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Activists Form ‘Red Line’ Around White House In Gaza Protest

Pro-Palestinian demonstrators surrounded the White House with a red banner to symbolise Biden allowing Israel to cross a red line with its invasion of Rafah.

Tens of thousands of people from across the US gathered near the White House on Saturday to demand an end to US support for Israel’s war in Gaza, highlighting US President Joe Biden’s stated position of an invasion of Rafah being a red line.

In response to Israel’s recent invasion of Rafah, what many see as Biden not holding firm on his word, the demonstrators made a two-mile-long human “red line” around the White House, wearing red shirts and holding a red banner that they slowly unfurled from the White House gate, down Constitution Avenue and back around to the front entrance.

“They made a full line around the White House. They’re sending the message that a red line has been crossed. It’s a red line that has been articulated by the Biden administration,” Al-Sharif Nassef, co-founder of 99 Coalition, an endorser of the demonstration, told The New Arab.

“The American people have had enough of billions of our tax dollars going to Israel, when we have teachers who are taking on second jobs, when we have students who are under mountains of debt,” he said.

He emphasised that he sees US support for Israel as linked US social justice as well as to the global environment, given the US government’s minimal spending for social welfare programmes and the high level of pollution cause by warfare — a sentiment shared by many in the anti-Gaza war movement.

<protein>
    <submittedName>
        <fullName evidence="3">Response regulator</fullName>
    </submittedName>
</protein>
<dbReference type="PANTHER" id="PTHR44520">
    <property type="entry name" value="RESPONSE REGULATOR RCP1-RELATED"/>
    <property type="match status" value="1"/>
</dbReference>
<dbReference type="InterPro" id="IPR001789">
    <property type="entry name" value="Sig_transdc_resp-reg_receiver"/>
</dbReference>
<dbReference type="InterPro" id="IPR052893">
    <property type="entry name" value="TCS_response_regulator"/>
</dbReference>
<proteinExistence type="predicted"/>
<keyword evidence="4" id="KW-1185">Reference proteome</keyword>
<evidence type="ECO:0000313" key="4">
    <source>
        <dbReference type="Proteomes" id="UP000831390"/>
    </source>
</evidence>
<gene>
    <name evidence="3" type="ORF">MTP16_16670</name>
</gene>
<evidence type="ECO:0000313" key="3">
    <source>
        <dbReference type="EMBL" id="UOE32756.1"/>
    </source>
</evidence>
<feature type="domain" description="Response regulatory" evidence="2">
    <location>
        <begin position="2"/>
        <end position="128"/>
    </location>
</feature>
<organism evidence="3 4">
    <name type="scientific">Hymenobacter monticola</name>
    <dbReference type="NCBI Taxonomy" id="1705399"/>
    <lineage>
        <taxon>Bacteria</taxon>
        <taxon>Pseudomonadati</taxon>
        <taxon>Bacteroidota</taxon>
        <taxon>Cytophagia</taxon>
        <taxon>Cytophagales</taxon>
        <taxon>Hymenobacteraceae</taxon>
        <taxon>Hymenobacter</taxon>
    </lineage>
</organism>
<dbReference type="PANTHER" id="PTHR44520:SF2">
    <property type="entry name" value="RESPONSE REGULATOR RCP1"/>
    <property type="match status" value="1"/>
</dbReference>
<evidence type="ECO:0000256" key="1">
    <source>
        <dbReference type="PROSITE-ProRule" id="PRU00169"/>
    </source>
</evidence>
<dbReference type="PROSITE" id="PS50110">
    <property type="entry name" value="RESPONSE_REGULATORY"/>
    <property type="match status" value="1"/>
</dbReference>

Saturday’s demonstration was one of the largest of its kind since the outbreak of the war eight months ago. The last one took place in early March, days ahead of a deadline Israeli Prime Minister Benjamin Netanyahu had set for an invasion of Rafah.

With the Israeli ground invasion of Rafah having underway, activists see the demonstration as more urgent than ever to show the US administration that the American public oppose Israel’s actions in Gaza.

Indeed, multiple polls have shown the majority of Americans supporting a ceasefire in Gaza, and a growing number of Americans, including many Jews, oppose Israel’s policies towards the Palestinians and support ending US military aid to Israel.

“As a Jewish person, I was raised on the concept of pikuach nefesh [in Hebrew], the importance of all life, the saving of all life,” Scout Bratt, an organiser with the Chicago chapter of Jewish Voice for Peace, told TNA. “Life being sacred, all life being sacred, is to me a central motivator for us as Jews coming out.”

The demonstration drew people from a variety of backgrounds, many of them connecting their identities with their support for Palestinians. With Pride month under way, some carried signs reading: “No Pride in Genocide, and some held signs reading: Jews say not in our name.”

Since Hamas’s 7 October surprise attack on Israel, which killed around 1,200 people, Israel has killed more than 37,000 Palestinians in Gaza and the West Bank and wounded more than 85,000. The continuous bombings have decimated the besieged enclave’s healthcare infrastructure, school system, and sanitation network. Malnutrition and hygiene-related illnesses are increasingly commonplace.

At 4 pm, demonstrators walked to the Ellipse for a mock trial of US and Israeli leaders, in which testimonies of Palestinians who had lost loved ones in Israel’s bombing of Gaza were read.

As the evening continued, reports came in from across the country of new pro-Palestinian encampments in public spaces in honour of Al-Nuseirat camp in Gaza, where an Israeli attack had killed 210 Palestinians earlier in the day. At the Ellipse, students set up tents for a new encampment.

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